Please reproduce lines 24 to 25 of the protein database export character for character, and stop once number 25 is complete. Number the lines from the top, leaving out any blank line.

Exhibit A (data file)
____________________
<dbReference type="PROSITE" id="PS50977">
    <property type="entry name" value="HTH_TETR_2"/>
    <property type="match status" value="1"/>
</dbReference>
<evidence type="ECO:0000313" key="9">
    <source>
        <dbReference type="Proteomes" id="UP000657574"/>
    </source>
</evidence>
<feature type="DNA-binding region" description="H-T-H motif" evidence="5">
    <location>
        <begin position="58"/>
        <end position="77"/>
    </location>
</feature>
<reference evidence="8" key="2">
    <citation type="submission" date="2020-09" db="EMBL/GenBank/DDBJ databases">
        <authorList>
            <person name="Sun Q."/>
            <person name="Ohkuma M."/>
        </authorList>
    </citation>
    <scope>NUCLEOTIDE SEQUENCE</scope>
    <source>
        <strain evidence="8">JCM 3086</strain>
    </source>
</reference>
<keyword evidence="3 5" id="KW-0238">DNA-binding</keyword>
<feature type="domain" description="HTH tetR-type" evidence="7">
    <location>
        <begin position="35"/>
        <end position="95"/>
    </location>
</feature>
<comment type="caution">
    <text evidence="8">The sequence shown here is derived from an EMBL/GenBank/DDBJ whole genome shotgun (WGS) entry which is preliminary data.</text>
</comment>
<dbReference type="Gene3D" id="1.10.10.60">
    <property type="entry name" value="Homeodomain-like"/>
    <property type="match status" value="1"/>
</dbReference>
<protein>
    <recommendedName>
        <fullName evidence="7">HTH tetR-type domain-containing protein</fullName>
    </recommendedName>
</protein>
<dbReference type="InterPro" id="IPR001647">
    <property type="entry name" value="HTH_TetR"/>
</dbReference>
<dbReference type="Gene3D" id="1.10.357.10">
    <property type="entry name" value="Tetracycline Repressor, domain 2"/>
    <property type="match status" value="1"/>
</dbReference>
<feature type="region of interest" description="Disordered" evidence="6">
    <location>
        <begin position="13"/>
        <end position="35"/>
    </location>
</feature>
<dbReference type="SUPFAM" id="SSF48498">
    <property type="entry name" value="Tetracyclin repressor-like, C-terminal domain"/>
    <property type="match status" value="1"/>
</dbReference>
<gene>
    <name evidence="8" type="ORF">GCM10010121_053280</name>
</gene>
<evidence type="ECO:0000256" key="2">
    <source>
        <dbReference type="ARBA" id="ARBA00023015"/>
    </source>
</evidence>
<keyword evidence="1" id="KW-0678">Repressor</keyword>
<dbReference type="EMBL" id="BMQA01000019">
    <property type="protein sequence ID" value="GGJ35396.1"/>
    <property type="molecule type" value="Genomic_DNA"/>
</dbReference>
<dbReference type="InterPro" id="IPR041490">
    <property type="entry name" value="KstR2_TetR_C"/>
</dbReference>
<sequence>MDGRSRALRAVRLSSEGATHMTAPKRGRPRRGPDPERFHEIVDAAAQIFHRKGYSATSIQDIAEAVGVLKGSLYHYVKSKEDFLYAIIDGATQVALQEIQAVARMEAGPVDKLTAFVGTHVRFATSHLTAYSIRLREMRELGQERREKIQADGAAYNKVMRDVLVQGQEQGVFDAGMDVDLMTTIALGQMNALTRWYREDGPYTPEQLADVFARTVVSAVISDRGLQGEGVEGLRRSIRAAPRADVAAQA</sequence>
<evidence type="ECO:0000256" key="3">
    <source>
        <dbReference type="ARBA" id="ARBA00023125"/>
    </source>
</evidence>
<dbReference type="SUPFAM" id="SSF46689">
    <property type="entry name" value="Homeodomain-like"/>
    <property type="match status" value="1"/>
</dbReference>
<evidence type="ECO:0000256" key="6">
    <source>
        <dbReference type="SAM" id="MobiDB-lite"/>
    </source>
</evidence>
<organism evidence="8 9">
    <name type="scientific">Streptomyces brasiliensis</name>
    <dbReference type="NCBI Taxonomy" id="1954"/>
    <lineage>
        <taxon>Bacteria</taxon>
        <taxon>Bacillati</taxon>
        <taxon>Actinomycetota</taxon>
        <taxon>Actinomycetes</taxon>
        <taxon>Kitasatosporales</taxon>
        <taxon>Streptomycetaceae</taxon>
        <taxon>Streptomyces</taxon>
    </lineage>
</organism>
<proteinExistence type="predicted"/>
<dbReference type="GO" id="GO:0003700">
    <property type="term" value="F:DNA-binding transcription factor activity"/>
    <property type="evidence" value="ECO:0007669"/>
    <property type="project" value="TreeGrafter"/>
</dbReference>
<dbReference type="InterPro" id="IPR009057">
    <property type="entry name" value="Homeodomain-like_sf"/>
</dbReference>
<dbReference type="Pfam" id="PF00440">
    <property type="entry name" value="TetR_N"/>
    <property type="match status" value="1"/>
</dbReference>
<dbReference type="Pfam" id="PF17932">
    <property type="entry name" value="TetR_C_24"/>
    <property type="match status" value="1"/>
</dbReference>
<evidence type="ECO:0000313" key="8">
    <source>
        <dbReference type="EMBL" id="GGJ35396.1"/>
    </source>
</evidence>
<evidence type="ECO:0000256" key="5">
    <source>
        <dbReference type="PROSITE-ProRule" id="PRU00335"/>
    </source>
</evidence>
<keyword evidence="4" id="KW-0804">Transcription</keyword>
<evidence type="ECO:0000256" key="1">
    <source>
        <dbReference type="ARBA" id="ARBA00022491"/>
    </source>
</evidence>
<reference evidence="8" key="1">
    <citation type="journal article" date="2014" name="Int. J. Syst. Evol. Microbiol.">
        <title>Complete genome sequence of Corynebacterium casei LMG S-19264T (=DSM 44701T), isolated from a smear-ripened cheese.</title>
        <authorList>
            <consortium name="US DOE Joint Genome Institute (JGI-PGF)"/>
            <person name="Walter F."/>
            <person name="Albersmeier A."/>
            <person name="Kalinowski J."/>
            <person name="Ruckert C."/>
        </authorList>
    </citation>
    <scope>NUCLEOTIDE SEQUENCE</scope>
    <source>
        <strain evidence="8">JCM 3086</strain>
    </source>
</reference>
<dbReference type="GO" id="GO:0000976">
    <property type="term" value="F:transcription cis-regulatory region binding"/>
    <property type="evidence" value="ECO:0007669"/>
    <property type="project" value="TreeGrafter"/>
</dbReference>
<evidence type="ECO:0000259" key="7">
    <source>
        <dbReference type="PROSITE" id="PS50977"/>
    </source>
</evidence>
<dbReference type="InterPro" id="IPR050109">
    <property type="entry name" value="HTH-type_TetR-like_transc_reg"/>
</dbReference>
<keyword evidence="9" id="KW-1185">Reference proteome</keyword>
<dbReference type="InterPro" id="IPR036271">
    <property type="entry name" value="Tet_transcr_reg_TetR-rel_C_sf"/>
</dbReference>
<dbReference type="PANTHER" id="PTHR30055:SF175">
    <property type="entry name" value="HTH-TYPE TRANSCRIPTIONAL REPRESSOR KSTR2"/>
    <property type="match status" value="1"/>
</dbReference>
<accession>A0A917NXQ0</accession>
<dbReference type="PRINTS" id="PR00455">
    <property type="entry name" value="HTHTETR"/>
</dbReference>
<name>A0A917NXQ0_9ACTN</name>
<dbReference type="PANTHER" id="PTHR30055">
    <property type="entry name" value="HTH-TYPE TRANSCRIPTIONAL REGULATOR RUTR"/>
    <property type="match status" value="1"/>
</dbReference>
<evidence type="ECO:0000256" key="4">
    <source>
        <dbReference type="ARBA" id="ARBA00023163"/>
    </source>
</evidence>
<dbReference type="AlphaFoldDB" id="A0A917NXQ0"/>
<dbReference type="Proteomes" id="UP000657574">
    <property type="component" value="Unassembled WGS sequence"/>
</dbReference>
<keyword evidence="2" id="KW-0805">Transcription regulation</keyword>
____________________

    <source>
        <strain evidence="8">JCM 3086</strain>